Its operation is simple: A camera and flash are mounted on an elevated platform. Pairs of photos are taken, with and without the flash. A retroreflector attached to the bee reflects the flash's light back towards the camera. The non-flash photo is subtracted from the flash photo. A bright dot will remain on the photo after the subtraction, indicating where the retroreflector is. This bright dot can be followed if multiple photo pairs are taken. Various additional steps, described later, are required to reduce the false positive (FP) rate. This algorithm is run in real time on the system’s on-board raspberry Pi computer, and the results are both saved internally and made available via a web interface hosted onboard allowing the fieldworker to find the detected bee in real time (e.g. using a mobile phone's browser).

2.2 Bee capture and tagging

Over the course of the project, we successfully tagged over 100 bees, and found this of similar technical difficulty to tagging in normal reobservation studies. After capture we used cold-induced narcosis to immobilise the bees for tagging (see Supporting Information for more details).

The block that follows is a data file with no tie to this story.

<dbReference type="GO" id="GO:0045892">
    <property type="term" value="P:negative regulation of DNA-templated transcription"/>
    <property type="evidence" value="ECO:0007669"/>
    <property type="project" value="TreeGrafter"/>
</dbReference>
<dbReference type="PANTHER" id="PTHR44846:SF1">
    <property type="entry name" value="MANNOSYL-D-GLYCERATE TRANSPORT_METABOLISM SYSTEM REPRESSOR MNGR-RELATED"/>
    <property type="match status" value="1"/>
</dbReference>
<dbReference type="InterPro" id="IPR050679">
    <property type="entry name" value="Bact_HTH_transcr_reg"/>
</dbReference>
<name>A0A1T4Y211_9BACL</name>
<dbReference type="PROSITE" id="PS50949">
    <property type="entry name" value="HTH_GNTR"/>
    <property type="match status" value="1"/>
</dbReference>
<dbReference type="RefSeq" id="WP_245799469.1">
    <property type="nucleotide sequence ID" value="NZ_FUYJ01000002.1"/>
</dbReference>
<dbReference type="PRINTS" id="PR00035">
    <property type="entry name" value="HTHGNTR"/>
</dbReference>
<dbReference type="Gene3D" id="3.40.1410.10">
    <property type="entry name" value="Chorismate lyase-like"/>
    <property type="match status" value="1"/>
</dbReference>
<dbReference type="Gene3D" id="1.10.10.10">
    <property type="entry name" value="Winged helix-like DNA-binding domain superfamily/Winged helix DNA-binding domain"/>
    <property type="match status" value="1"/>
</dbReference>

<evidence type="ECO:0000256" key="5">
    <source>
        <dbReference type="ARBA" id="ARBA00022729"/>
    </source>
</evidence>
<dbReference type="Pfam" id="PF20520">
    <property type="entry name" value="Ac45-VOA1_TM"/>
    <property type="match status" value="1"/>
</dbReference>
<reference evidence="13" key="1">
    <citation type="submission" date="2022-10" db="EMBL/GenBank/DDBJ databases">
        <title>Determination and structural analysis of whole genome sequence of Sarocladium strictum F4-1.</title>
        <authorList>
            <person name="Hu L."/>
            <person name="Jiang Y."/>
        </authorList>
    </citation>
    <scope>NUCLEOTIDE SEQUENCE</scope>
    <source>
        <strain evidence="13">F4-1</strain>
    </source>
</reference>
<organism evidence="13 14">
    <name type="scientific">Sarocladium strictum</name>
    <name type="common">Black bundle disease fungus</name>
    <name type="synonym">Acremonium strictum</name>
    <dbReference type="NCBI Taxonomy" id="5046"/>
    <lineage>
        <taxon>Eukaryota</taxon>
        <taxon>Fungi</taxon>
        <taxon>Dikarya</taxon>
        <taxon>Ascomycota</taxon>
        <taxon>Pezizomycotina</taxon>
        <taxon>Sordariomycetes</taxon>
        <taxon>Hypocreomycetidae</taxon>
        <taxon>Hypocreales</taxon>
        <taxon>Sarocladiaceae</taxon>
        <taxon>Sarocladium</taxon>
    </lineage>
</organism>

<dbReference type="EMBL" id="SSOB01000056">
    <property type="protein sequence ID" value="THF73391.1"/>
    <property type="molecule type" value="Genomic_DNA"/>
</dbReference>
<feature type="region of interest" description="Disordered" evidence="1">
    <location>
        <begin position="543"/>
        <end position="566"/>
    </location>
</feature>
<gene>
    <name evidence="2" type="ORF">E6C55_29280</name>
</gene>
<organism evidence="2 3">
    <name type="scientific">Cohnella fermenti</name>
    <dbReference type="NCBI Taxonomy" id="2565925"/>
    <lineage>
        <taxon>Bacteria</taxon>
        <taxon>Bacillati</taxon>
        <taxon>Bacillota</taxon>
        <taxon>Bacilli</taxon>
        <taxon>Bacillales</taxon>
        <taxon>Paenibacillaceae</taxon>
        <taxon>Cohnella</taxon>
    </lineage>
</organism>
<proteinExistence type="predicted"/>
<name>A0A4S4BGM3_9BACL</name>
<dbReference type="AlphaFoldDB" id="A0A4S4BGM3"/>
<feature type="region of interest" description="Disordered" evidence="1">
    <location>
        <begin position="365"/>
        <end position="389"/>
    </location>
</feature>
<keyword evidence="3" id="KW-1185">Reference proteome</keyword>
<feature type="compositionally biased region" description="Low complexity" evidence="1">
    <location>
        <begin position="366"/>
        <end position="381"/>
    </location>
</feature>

We used a retroreflector with fabric substrate (from a hi-vis jacket) and cut it approximately to 8 × 4 mm (we adjust the size depending on the size of the insect). This weighed about 5 mg.2 Using tweezers we folded it in half and spread the ends of the two halves apart, so the reflector has a small ridge. This helped the RTS detect the bee from a wider range of angles. Using tweezers to hold the reflector by the ridge, we applied a small amount of cyanoacrylate adhesive (Loctite superglue) to the reflector and affixed it to the thorax of the insect. We cut small notches in each tag prior to attachment, to allow later unique re-identification of each bee by a human observer.

The species of wild bees were identified during tagging by the fieldworker (using Edwards & Jenner, 2018) and later confirmed (from photos) by the other authors.

2.3 The system

Several iterations of the RTS have been constructed. Here we describe the most advanced. The system's overall cost was about £820, of which £630 was the camera and lens (2020 prices). Figure S1a in Supporting Information illustrates the prototype used.

2.3.1 Computer

The system used a Raspberry Pi computer (Pi 4 model B, Raspberry Pi Foundation) to trigger the camera and flashes, and for processing and saving the camera output. It also ran a webserver to allow the user to control the system via wifi.

2.3.2 Camera and lens

The most important aspect of the camera (the monochrome 2064 × 1544 GCC2062 M, smartek) was that it must have a global electronic shutter. This allowed for very brief exposures (e.g. 25 μs) just covering the duration of the flash. A standard machine vision 2 megapixel lens was used (Kowa LM5JCM 2/3″ 5 mm F2.8 C-mount, Kowa American Corp.)

2.3.3 Flash